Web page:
Fort Wood        

Liberty Island, New York                
Just about anybody who's ever thought a nice thought about the United States is most likely familiar with the statue that now tops what was once Fort Wood: The Statue of Liberty! Not long ago I recognized the base of that most famous of statues for what it is: a starfort! Why would the base of such a monument need the defense afforded by the pointiness of a starfort?

'Twas nothing more than financial expedience, as it turns out. What is now known as Liberty Island was previously Bedloe's Island, named for Isaac Bedlow, who bought the island in 1667 from Captain Robert Needham. Needham had been granted the island by English governor Richard Nicolls (1624-1672), shortly after the British had turned the Dutch out of what was then called New Amsterdam, in 1664.

The island changed hands several more times over the following decades, on two occasions being commandeered by the city of New York for use as a smallpox quarantine station. The city finally bought Bedloe's Island in 1756 for permanent use as a pest house, a somewhat forced quarantine station. Hopefully all those pests were gone by the time the British used the island to house Tory refugees just before the American Revolutionary War (1775-1783), though surely many Patriots felt Tories to be pests in & of themselves.

Just in case you've forgotten what it looks like
On February 5 1800, Ellis Island, Governor's Island and Bedloe's Island were ceded to the federal government to be used for the building of defensive fortifications. A granite, eleven-pointed land battery, mounting 30 guns, was built on Bedloe's Island from 1806 to 1811.

It is perhaps worth note that this is one of the few actual starforts still around: The majority of the forts featured at this site are, if you wanna be painfully accurate, various forms of squares with bastions poking out the edges. The 100% starry-starforts proved to be more difficult to defend, however, since it was hard to fire upon any stalwart parties who may have reached its walls, while with those keen, mutually supporting bastions, the walls could be lovingly cleansed with cannon fire.

The War of 1812 (1812-1814) was kind enough to grace our shores shortly thereafter. On September 17 1814, US Lieutenant Colonel Eleazer Derby Wood (1783-1814) was killed during a sortie from Fort Erie: Wood was the first graduate of the US Army's new military academy at West Point to die in battle.    The US Army's
commanding general at the time, Jacob Brown (1775-1828), thought that this whole first-West-Point-graduate-to-die-in-battle thing was so cool, he had a monument built to Wood at West Point and named the starfort on Bedloe's Island after him as well.

In 1865, French sculptor Frederic Bartholdi (1834-1904) was inspired to spearhead a project that would represent the United States' and France's shared concept of independence in, you guessed it, that statue we've already mentioned.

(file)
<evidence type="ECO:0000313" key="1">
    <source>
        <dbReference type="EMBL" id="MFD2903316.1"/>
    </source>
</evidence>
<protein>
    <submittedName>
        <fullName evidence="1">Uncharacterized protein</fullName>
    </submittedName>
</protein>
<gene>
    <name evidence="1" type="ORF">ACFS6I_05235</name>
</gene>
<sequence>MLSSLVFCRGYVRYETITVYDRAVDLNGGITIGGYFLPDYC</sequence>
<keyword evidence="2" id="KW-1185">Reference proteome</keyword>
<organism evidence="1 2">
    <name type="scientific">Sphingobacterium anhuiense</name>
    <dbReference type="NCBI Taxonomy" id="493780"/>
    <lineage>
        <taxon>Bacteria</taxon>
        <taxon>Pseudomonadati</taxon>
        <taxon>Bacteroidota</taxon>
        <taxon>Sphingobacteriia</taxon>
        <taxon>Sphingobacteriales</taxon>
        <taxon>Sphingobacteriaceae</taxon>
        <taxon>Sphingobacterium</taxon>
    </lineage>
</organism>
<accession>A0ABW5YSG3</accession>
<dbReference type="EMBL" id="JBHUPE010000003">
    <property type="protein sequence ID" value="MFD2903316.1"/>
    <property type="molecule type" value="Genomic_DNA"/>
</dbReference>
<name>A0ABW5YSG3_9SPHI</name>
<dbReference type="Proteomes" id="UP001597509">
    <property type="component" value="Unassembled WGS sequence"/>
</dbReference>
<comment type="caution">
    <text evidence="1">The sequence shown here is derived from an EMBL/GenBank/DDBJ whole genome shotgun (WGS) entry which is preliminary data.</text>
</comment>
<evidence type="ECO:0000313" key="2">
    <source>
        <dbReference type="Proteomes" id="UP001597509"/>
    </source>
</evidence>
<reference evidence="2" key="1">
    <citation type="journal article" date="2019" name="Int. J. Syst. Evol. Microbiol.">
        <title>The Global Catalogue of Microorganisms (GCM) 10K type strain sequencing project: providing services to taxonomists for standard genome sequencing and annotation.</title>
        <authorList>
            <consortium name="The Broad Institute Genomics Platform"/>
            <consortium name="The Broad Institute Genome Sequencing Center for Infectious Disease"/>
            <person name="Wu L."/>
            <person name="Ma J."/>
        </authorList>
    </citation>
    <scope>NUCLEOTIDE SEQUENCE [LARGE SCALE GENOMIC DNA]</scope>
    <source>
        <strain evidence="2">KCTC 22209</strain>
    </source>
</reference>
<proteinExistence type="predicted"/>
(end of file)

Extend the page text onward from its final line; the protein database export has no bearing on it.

Various events intervened before Bartholdi could get serious about the project (he served as a squadron leader in the Franco-Prussian War (1870), for instance), but by 1875 he was ready to get rolling, and a Franco-American Union was formed to raise money for the statue. France would finance the statue, while the US was expected to pay for the pedestal on which it would stand. This all sounds very straightforward and reasonable today, but when it came to actually raising money for the pedestal, America suddenly got incredibly whiny.

While money was raised for the statue from across French society with great success, the economy in the US was ailing as a result of the Panic of 1873, when Germany decided to go off the silver standard. This caused an international fall in demand for silver, and as a large proportion of the world's silver was being mined in the US at the time, Americans were feeling somewhat financially diminished. "Why do we have to pay for the whole pedestal while France only has to pay for that dinky little statue?" Knowing what an important part the Statue of Liberty plays in the American psyche today, this all seems pretty ridiculous, but we can rest assured that there are plenty of important things we're whinily arguing about today that folks will be scratching their heads over 130 years from now, too.

Fort Wood, meanwhile, hadn't been used for much of anything since 1861, when some 100 Confederate prisoners were held there for a brief period during the US Civil War (1861-1865). "Hey, we could just pour some concrete into that useless thing," came the consensus, while at the same time a campaign to raise money from millions of "little people" across the US, the vast majority of whom donated less than a dollar, was finding success. Fort Wood's garrison was dumped out of their fort, and a new post was built for them just outside its walls. On October 28 1886, the completed Statue of Liberty was finally, officially presented to the world by president Grover Cleveland (1837-1908).

Though stationed at what was nothing but a particularly attractively-shaped pedestal, Fort Wood's garrison hung around until 1944, and the garrison buildings were torn down by 1950. Bedloe's Island was officially renamed Liberty Island in 1956. While one has dreamy visions of the Statue of Liberty's starry defenses saving it from hordes of Islamic terrorists, this seems unlikely. Though fun to think about.

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Fort Wood?
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Thanks to Google Maps and Wikipedia for the images!